thinking he greeted the Prussian king.

George planted steak in his castle grounds 

and waited for the beef to grow;

Dredge raised an apple tree whose fruit

flushed red, its richly-flavoured  flesh

well-balanced, his fame assured.

Chorister Boy (1890)

has lovely blossoms and bears fruit

at the tips. Its fruits are small. 

Shiny, red-flushed, striped, 

a hint of strawberry in a good year.

Do not try to train it

up against a wall.

It needs to spread its arms.

Leave it free-standing and see what a harvest you will get.

Corsley Pippin (1912)

Mr Latham believed in trees. He planted them

round his school. The senior boys had lessons

in gardening and woodwork. Later in life

they still remembered grafting, planting pips and

spitting them; their tongues sought out

rough tags of russet skin

snagged between teeth.

Mary Barnett (1920)

One seed is all it takes.

Take Mary Ann and the apple pip

she planted the day that she married

Mr Worthy Barnett of Steeple Aston.

It came from the fruit of Prince Albert

standing next to Lady Sudeley. Cross-

fertilisation may have occurred.

The Barnetts raised ten daughters and

one son. And this apple, its flavour

savoury, brisk.

Julia’s Late Golden (2001)

Julia, 33, takes her last photograph in the garden shrubbery, Codford St Peter

Skin reddened with rash,

nodes swollen,

limbs stiff and brittle,

Julia raises her lens to the apples

before they are picked or drop.

There are bruises on hands 

that will pack the fruit,

and the fingers that click

the shutter closed

on this late season crop.

Long after leaf-fall they hang

like Christmas baubles

golden over-head.

And lastly, on the theme of other people’s poems, and yet with a sideways glance at apples (!) Elaine Nester suggests Introduction to Poetry by Billy Collins which is from The Apple that Astonished Paris, (you see what we did there?!) published by The University of Arkansas Press, 1996.

Goodness – it’s been an epic! Who knew apples and bricks would bring forth so many poems! Thank you, everyone! Though I think we are still missing the magic poem that combines apples, bricks and other people’s poems: an ongoing challenge . . . (You come close, Bert, but it’s a bit of a stretch!)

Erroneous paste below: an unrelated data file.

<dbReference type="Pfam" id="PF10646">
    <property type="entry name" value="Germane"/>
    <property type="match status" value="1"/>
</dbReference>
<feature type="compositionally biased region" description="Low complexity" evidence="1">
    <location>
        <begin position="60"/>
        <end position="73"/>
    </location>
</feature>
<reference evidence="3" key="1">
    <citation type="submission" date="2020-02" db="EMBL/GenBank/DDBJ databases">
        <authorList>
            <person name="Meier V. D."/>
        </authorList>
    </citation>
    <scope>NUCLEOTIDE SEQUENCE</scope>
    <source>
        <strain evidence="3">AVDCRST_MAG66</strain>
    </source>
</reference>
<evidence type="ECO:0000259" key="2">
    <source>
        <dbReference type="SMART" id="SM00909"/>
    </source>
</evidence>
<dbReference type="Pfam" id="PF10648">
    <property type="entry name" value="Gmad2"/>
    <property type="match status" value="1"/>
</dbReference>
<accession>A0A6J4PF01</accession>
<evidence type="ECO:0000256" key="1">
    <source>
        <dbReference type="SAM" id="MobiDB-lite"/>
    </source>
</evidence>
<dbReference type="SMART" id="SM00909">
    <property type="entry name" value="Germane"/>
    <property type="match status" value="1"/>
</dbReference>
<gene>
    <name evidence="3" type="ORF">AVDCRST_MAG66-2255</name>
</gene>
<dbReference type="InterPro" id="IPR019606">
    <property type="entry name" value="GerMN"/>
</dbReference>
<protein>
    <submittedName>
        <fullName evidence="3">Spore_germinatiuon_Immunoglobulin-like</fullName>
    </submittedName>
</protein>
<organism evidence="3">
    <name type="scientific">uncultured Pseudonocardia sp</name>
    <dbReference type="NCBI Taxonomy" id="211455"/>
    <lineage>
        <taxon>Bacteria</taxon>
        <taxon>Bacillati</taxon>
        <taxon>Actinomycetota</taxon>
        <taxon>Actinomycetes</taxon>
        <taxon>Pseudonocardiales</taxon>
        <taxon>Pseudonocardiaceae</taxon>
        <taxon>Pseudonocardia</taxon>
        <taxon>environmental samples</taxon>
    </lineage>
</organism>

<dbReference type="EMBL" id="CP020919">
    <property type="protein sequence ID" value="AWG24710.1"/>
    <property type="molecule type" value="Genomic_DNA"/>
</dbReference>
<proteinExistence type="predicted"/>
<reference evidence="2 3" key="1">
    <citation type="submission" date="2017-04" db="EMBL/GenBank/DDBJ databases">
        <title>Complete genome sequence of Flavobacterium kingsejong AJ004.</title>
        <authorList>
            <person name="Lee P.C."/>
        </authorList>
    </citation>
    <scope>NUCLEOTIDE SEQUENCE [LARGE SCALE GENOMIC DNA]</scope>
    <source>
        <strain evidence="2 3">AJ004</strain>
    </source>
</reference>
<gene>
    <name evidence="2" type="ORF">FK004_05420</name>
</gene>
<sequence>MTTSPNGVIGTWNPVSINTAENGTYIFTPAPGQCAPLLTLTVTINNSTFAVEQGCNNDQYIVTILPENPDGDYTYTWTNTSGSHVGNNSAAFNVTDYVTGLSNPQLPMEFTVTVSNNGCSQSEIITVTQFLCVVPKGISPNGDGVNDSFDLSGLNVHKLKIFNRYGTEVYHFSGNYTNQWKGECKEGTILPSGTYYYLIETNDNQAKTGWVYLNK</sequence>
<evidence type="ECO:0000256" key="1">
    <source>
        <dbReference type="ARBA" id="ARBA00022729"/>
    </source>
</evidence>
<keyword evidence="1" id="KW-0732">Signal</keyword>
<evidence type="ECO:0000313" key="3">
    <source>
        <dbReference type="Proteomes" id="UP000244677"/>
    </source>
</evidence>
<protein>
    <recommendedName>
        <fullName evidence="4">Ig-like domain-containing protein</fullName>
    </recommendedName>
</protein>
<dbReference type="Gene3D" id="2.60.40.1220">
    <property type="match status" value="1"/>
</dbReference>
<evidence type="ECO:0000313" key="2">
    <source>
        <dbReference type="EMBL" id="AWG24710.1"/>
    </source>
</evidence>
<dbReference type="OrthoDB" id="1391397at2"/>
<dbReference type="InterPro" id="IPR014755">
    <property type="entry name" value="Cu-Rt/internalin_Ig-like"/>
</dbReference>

Call for poems!

So – our next Poetry Breakfast will be published on Thursday 12th November and our guest poet will be the much-loved Jonathan Edwards who has chosen the theme: I remember, I remember. (Does anyone else immediately go straight into ‘. . . the house where I was born/the little window . . . ‘?)

Please do contribute: all published poems are accepted, and providing copyright is cleared, they will be included.  To aid that process – please email your suggestions to me by Monday 12th October. If you are not sure whether or not your contributions are wanted – let me tell you that if you are reading this, they are!

Buy me a coffee?

These themed collections of reader’s poetry choices are free and always will be, but they do take an enormous amount of work! If you would like to buy me a cup of coffee, or put something towards my next paperback you can do so right here: thank you!

Thank you!

Huge thanks to all our contributing poets for permission to include your poems; to everyone who wrote in with poetry suggestions and to all of you for reading this. Special thanks to Jonathan Davidson for being our guest poet. And big, big thanks to Alison and Nicky who proof read these pages for me and even discuss apostophes!

Please use the comment function below and share this post wherever you can! Thank you. And do please think about ordering your poetry books from The Poetry Pharmacy if you possibly can!

Bye for now, keep safe,

Anna x

Anna Dreda

Poetry Breakfast & Talking about Books, Wenlock Books Events